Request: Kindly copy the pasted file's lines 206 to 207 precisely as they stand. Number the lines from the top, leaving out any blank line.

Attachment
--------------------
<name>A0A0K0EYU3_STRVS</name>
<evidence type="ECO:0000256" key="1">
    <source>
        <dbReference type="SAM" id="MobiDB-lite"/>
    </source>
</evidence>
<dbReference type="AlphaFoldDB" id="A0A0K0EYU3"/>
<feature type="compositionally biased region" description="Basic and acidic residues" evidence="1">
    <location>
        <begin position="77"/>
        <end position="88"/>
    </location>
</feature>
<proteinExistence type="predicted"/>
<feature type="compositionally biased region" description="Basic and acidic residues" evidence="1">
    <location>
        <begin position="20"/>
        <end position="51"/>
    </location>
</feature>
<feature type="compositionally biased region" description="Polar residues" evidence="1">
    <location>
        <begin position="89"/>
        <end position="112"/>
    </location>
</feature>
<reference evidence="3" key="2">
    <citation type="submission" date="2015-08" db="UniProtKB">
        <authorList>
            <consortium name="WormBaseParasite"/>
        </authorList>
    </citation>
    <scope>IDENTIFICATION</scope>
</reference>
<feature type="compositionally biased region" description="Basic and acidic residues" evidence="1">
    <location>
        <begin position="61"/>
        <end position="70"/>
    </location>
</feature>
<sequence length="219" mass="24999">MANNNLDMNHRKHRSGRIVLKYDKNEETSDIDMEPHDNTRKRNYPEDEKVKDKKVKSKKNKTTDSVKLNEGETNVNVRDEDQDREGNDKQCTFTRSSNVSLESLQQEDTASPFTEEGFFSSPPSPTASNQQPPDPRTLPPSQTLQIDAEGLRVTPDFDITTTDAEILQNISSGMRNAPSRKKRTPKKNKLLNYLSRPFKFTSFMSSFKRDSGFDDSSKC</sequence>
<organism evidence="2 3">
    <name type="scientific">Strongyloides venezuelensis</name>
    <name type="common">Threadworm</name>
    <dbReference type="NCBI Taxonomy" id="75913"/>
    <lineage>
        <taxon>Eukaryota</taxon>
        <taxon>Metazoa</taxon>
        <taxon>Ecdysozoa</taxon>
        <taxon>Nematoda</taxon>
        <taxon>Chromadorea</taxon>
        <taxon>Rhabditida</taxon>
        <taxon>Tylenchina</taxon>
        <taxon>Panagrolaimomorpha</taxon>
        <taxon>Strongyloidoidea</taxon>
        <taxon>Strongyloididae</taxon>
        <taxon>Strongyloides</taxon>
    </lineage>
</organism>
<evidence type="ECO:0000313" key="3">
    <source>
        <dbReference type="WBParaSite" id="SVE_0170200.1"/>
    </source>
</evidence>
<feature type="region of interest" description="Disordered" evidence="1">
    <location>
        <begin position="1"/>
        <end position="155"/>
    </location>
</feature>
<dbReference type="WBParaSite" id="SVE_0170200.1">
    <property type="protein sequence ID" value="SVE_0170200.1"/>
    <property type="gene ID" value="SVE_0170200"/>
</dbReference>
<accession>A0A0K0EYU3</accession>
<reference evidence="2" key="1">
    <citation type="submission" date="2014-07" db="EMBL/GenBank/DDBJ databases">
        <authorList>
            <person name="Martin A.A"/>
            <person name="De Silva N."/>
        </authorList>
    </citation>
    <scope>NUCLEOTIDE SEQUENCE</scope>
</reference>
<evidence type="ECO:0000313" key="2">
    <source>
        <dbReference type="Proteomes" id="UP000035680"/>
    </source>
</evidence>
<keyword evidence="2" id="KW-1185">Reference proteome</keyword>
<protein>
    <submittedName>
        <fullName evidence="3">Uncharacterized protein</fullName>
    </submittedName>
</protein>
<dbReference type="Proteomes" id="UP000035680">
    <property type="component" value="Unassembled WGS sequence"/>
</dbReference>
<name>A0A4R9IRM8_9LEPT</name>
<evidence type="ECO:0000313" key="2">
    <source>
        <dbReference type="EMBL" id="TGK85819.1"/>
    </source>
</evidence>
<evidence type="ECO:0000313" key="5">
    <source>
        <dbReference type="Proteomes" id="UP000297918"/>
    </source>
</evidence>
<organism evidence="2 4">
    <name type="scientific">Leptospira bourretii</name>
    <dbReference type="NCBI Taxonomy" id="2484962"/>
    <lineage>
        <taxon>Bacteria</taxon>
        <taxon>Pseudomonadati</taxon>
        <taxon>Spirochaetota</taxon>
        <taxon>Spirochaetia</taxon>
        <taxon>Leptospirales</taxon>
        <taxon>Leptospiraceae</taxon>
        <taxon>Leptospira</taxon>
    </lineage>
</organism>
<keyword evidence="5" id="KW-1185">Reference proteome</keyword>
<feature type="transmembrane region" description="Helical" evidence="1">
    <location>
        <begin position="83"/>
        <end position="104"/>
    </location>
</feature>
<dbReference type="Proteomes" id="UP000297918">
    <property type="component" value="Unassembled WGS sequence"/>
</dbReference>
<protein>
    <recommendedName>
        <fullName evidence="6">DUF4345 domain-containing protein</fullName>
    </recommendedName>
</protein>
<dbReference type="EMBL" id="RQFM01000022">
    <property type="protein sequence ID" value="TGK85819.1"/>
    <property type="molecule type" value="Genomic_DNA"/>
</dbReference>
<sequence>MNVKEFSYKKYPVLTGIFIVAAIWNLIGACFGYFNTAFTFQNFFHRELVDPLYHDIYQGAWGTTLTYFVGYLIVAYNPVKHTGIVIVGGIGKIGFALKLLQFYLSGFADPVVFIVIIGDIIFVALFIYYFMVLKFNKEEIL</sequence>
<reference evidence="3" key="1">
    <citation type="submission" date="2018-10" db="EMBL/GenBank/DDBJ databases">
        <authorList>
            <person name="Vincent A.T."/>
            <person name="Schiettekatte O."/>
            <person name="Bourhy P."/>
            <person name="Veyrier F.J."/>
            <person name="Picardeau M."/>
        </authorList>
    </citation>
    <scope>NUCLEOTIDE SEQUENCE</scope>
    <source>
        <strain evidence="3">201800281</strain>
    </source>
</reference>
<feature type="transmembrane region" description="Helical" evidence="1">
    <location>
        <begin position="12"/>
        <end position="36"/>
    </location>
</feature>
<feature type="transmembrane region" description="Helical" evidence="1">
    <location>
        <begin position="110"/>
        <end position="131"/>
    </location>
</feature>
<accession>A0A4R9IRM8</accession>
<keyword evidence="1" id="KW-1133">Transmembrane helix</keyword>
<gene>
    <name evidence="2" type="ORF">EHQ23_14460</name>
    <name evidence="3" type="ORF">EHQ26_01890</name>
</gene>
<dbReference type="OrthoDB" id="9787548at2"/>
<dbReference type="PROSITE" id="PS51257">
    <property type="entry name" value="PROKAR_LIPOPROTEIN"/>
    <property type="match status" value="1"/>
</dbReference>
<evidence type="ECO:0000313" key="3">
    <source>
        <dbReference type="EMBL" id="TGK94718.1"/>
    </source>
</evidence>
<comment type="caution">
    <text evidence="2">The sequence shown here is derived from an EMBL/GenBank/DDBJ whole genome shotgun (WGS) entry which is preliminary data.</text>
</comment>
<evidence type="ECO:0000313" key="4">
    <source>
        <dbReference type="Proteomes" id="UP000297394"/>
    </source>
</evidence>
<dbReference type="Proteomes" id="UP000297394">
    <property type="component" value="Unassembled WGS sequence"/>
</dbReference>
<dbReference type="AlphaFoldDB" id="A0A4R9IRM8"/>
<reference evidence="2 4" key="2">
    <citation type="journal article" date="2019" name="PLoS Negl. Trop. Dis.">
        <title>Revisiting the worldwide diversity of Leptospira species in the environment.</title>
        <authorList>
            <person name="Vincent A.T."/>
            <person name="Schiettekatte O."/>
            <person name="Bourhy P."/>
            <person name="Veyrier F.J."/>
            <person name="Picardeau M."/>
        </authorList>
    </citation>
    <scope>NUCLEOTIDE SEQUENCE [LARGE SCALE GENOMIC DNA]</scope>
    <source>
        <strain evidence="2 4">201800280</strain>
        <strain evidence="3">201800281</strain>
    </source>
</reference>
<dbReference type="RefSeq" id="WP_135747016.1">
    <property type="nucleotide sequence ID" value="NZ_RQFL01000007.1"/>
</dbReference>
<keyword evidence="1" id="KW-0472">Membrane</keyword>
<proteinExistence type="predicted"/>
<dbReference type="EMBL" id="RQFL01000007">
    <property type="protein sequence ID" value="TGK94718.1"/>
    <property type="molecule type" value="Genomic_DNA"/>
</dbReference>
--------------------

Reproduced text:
            <person name="Picardeau M."/>
        </authorList>